Despite the detrimental effect diabetes can have on ocular health, many people with diabetes are unaware of their risk. The American Academy of Ophthalmology recognizes November as “Diabetic Eye Disease Awareness Month” in an effort to familiarize the public with what diabetes can do to the eyes. Mark Mandel, MD, would like to join the AAO’s efforts and help make you aware of what diabetes can do to your eyes.
Glaucoma and Cataracts
If you have diabetes, you are statistically more likely to develop vision-stealing conditions like glaucoma or cataracts than people that do not have diabetes, even if you are younger than the average glaucoma or cataract patient. Both of these conditions have the potential to lead to serious vision loss and blindness.
Diabetes also raises the risk of damage to the retina, or the light-sensitive tissue that lines the back wall of your eye. Damage to the retina caused by diabetes is called diabetic retinopathy.
Uncontrolled levels of sugar in your blood can damage the tiny blood vessels that nourish the retina, causing them to swell or leak blood or fluid. In the most advanced cases of diabetic retinopathy, new, abnormal blood vessels can grow in the retina and the vitreous, or the clear gel that fills the interior of the eye. These abnormal blood vessels can rupture and bleed. They may cause scar tissue to develop, which can pull on the retina and separate it from its normal position (i.e., retinal detachment).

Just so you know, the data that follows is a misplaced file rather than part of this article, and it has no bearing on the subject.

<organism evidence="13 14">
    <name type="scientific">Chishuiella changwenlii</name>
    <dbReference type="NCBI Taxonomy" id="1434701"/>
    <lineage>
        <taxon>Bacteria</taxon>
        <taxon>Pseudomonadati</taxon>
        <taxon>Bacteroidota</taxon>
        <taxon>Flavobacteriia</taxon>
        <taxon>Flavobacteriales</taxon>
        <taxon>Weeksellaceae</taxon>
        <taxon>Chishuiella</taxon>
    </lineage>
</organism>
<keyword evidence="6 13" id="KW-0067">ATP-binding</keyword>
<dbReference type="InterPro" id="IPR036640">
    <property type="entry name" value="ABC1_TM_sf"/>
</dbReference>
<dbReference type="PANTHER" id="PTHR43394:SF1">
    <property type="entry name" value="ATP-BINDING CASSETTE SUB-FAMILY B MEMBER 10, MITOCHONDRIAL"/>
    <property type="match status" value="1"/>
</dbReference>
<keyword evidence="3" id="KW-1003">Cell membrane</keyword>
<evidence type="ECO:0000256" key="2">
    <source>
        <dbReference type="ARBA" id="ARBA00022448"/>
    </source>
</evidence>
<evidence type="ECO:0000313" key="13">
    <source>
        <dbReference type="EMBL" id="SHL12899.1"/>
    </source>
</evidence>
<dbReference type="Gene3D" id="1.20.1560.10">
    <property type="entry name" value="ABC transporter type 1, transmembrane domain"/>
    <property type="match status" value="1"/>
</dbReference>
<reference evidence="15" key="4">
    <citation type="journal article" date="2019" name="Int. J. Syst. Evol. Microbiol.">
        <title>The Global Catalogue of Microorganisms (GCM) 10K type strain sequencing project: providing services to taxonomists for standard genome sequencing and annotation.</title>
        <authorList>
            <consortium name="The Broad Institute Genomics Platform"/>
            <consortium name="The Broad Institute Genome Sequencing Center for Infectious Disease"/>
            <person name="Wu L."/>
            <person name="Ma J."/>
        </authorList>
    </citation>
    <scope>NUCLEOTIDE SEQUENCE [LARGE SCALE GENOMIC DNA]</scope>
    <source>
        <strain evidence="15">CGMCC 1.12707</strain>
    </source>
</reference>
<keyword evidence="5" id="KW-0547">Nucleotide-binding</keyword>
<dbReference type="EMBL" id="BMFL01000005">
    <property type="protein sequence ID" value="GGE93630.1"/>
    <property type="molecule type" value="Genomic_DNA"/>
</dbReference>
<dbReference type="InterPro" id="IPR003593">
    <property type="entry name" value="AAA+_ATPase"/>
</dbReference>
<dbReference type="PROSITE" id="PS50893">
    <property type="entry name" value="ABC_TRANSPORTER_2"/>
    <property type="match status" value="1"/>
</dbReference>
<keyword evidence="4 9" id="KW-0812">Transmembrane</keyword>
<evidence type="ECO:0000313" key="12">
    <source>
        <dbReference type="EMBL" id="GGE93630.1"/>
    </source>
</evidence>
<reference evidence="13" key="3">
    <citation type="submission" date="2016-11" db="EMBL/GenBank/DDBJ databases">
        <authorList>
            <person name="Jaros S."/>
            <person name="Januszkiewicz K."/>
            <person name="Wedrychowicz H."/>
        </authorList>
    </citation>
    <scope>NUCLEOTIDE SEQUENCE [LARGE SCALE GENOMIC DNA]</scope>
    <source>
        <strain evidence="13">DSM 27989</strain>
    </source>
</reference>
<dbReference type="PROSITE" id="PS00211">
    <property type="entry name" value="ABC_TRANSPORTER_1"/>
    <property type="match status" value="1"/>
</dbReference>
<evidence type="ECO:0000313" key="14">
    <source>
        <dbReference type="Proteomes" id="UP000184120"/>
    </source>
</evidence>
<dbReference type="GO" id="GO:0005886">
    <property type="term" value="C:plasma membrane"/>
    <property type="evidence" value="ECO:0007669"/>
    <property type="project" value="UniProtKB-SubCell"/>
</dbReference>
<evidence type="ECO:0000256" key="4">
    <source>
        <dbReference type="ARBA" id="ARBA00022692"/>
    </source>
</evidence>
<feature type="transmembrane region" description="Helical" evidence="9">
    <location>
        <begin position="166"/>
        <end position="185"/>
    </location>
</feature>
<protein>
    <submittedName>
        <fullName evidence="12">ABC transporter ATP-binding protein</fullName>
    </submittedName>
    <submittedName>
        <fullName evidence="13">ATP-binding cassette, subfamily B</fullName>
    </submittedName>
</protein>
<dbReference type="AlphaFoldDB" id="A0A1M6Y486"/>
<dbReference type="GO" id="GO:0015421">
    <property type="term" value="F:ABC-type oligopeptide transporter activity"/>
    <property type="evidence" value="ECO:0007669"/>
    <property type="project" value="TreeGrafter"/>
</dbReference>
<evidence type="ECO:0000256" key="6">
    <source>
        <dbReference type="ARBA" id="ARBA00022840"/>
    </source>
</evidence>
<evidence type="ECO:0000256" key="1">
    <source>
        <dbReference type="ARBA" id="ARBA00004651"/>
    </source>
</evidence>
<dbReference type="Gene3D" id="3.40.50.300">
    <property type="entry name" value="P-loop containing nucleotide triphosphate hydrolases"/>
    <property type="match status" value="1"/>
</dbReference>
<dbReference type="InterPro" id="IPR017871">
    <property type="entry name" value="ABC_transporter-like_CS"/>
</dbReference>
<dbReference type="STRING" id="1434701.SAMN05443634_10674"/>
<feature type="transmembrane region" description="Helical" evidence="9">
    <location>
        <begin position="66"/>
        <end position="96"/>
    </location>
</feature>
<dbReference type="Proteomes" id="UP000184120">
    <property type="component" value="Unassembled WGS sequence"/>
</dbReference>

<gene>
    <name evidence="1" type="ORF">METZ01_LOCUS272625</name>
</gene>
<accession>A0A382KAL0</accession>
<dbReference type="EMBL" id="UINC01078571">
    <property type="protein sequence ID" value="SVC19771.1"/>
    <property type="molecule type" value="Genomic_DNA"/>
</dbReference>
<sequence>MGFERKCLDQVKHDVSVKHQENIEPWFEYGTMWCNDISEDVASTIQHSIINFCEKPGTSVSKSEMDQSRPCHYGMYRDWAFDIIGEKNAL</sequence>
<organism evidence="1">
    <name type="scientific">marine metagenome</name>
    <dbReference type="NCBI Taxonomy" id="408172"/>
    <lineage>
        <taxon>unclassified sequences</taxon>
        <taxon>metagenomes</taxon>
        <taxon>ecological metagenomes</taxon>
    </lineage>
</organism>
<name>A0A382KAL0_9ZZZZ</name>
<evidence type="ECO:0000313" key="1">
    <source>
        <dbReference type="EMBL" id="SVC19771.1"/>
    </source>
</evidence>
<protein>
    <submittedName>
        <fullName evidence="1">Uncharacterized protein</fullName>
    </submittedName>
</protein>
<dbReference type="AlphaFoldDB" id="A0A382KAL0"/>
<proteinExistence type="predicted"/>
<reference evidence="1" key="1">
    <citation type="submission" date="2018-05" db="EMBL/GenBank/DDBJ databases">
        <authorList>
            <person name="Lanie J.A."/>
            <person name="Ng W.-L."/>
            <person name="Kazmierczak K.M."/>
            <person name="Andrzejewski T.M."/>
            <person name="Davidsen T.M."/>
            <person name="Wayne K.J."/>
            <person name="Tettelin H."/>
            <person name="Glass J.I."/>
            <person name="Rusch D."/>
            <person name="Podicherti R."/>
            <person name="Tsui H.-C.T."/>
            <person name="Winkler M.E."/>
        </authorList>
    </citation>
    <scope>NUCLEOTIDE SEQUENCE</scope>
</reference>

Sometimes the abnormal retinal blood vessels leak blood and fluid into the macula, or the central portion of the retina that is responsible for clear central and detailed vision. This complication is known as diabetic macular edema, and can lead to a significant loss of central vision.
Early Detection Is Key
In many cases, diabetic eye conditions do not cause noticeable symptoms until they have progressed considerably. The best way to be diligent and detect problems in their early stages, when they are more easily controlled, is through comprehensive eye exams with an ophthalmologist. Ideally, anyone with diabetes should have annual eye exams to check for problems that may otherwise go unnoticed.
If you have diabetes but it’s been awhile since your last eye exam, Dr. Mandel suggests you schedule an appointment with your regular optometrist or ophthalmologist. Or, for general questions, you can email Dr. Mandel.